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Graphite for Energy Applications

Thursday, 5 October 2017: 15:00
Maryland C (Gaylord National Resort and Convention Center)
F. X. Henry, J. Li, S. Köster, and C. Wehling (Superior Graphite)
INTRODUCTION

Graphite is widely used as active material for anodes in lithium ion batteries (LIB), and by selection and processing, graphitic materials can be optimized for energy and power applications, respectively. We have looked at contributions of particle size and materials processing to capacity and discharge rate capabilities of natural and artificial graphite. This work continues research reported earlier4.

METHODOLOGY

First, we compared coated spherical natural graphite of regular and fine size at discharge rates from C/20 to 30C. Our interest was to assess diffusion as limiting factor1,2, We then looked at two kinds of artificial graphite of similar size which were derived from different processes.

The investigation was done on half cells (G/EC-DMC-LiPF6/Li). The electrode composition was the same throughout: 91 % graphite, 7% binder PVDF 9305 from Kureha and 2 % carbon black Super P. Thin electrodes (≈30mm, 1 g/cc) were prepared for high and thick electrodes (≈60mm, 1.5 g/cc) for lower rates. Due to its mechanical properties, the desired electrode density of 1.5 g/cc proved impossible for artificial graphite #2.

The two first cycles with the thick electrodes were done at constant current (CC) at C/20, and then the intercalation was done at C/5 followed by a step at constant voltage (CV) to reach full intercalation. For thin electrodes the intercalation was at done at C/5 with CV step throughout.

RESULTS AND DISCUSSION

Physical and chemical characterization:

Table (1) presents physical and chemical characteristics of the materials. Figure (1) exhibits differences in texture with artificial graphite #2 having higher rugosity.

Test Analysis

Natural #1

Natural #2

Artificial #1

Artificial #2

Type of Graphite

Coated NG

Coated NG

Synthetic

Synthetic

Ash (%)

0.02

0.024

< 0.01

< 0.01

True Density (g/cc)

2.18

2.2

2.25

2.13

Tap Density (g/cc)

1.05

1.14

1.21

0.34

Surface Area (m2/g)

2.06

1.09

1.15

6.45

Particle size (Microtrac, mm)

D10

5.51

10.62

5.38

4.22

D50

8.34

16.9

13.22

10.46

D90

13.47

27.09

28.59

20.71

Table (1): Characteristics of two kinds each of coated natural and of artificial graphite

Figure (1): SEM of artificial graphite #1 (left) and #2 (right).

Electrochemical Characterization:

Artificial Graphite

Artificial graphite #1 and #2 have comparable discharge capacity of 330 mAh/g at C rate, but differ significantly at higher discharge rates (table 2). Although at same level of graphitization3 (86-87%), the differences in processing show in surface area, tap density (table 1) and surface rugosity (figure 1). The evolution of the discharge capacities as a function of discharge rate are presented in figure (2).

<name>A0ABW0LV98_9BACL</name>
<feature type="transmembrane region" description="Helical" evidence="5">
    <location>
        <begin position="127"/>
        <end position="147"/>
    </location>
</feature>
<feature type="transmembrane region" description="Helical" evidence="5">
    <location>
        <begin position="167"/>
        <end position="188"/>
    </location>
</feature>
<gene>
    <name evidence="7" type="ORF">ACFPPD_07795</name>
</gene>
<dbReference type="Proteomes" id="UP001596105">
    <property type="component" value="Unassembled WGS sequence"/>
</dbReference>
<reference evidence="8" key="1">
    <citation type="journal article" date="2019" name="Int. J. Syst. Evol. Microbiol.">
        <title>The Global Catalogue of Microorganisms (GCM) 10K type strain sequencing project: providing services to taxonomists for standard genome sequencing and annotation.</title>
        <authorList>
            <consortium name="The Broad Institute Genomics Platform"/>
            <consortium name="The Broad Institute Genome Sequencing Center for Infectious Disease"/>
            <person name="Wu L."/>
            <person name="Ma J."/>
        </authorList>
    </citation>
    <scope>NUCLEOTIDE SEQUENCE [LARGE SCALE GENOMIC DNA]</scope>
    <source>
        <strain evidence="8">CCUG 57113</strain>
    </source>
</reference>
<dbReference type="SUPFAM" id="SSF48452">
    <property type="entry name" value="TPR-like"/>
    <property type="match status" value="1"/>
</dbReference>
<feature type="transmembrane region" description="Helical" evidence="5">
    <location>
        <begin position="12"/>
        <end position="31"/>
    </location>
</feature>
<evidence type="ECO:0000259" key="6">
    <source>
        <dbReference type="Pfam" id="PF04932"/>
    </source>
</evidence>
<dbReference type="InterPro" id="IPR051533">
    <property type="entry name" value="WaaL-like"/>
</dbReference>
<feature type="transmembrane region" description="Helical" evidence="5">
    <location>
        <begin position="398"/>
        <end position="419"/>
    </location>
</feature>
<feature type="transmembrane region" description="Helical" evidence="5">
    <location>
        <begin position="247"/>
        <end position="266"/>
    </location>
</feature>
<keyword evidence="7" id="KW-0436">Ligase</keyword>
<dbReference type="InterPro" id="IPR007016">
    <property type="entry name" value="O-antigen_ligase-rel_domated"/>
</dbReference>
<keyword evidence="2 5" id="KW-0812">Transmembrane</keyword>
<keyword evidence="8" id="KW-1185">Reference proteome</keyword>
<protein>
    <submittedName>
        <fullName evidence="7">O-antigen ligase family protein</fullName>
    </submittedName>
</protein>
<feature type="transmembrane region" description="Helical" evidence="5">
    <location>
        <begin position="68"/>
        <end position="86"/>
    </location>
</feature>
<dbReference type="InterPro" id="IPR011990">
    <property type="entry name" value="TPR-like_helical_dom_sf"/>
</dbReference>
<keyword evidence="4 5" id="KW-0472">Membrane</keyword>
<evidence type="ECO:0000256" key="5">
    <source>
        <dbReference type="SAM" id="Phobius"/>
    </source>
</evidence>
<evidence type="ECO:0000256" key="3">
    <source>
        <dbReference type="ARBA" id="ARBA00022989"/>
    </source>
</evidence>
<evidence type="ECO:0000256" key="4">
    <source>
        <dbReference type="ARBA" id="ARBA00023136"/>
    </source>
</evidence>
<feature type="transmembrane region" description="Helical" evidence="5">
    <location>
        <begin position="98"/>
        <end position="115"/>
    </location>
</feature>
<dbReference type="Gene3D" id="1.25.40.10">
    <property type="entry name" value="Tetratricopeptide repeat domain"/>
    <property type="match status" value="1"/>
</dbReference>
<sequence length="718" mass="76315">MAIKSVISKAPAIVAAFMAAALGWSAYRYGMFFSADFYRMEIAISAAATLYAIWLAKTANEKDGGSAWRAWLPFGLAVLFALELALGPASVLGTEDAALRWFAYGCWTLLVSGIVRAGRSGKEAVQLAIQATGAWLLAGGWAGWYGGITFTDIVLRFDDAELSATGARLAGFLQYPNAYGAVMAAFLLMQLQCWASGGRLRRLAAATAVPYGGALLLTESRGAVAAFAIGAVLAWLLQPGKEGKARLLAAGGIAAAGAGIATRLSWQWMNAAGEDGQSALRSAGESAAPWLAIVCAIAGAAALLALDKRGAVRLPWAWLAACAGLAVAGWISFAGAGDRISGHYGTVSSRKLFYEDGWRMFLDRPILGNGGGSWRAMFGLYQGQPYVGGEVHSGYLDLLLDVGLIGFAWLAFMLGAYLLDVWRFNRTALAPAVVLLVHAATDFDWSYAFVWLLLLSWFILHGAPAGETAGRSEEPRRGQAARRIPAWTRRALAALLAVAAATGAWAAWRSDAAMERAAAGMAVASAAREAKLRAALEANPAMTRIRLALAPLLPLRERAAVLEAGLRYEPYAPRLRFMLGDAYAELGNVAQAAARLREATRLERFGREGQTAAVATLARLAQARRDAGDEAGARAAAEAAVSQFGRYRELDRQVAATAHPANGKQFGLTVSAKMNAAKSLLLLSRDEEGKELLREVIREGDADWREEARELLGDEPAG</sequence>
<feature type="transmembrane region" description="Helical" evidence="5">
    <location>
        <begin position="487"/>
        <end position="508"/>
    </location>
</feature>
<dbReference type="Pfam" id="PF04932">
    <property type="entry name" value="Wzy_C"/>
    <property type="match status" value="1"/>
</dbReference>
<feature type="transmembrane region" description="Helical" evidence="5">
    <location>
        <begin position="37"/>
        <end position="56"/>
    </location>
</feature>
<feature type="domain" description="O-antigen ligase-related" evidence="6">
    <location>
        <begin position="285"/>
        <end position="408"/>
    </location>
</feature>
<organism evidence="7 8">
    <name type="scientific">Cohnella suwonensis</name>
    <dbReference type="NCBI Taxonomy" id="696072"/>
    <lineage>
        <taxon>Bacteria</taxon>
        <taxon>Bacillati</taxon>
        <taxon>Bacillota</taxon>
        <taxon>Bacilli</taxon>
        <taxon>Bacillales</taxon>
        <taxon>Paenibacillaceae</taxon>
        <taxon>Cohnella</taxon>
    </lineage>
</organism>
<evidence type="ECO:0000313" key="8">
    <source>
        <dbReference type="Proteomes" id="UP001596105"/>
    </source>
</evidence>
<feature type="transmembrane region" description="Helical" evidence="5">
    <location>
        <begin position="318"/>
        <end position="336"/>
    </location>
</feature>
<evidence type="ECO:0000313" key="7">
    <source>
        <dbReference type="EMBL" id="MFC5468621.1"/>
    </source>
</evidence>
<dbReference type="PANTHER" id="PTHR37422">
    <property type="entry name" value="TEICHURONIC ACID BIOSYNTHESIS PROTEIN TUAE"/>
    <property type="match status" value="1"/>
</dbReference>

Figure (2): Charge and discharge of artificial graphite #1 and #2 in half-cell with thin electrode.

Artificial #1

Artificial #2

Rates (C)

1/2 discharge voltage (V)

Capacity (mAh/g at 2 V)

Capacity
(% of capacity at C)

1/2 discharge voltage (V)

Capacity (mAh/g at 2 Volts)

Capacity (% of capacity at C)

1

0.184

332

100

0.170

331

100

5

0.362

330

99

0.305

331

100

10

0.579

323

97

0.467

329

99

20

0.946

282

85

0.796

318

96

30

1.135

228

69

0.960

289

87

Table (2): Gravimetric capacity and voltage vs. Li/Li+ at half discharge for artificial graphite #1 and #2

Spherical coated natural graphite

Electrochemical results from spherical graphite #1 and #2 at high rate discharge are presented in figure (3) showing similar behaviors up to 10C discharge. At 20C and 30C we see a higher impedance for the finer spherical graphite #1.

Figure 3: High rate discharges of coarse (right) and fine (left) spherical graphite

CONCLUSION

 

We have seen that differences in processing are reflected both in physical characteristics and in electrochemical behavior. The nature of graphite affects both the intrinsic capacity and the ability to sustain high discharge rates. The discharge capacity at 30C of artificial graphite reached 280 mAh/g, 85% of the capacity at C rate. The lower packing density could be an issue for energy applications, but may not be acceptable for power applications.

REFERENCES

 

1) Persson, K. et al. The journal of physical chemistry letters 1(8) (2010) 1176-1180.

2) Yu, P. et al. Journal of The Electrochemical Society, 146(1) (1999)8-14.

3) J. Maire, J. Mering. Chemistry and physics of carbon 6 (1970): 125-190.

4) Henry FX. et al. (2006) “New developments in the advanced graphite for lithium-ion batteries”. In: NATO Science Series II: Mathematics, Physics and Chemistry, vol 229. Springer, Dordrecht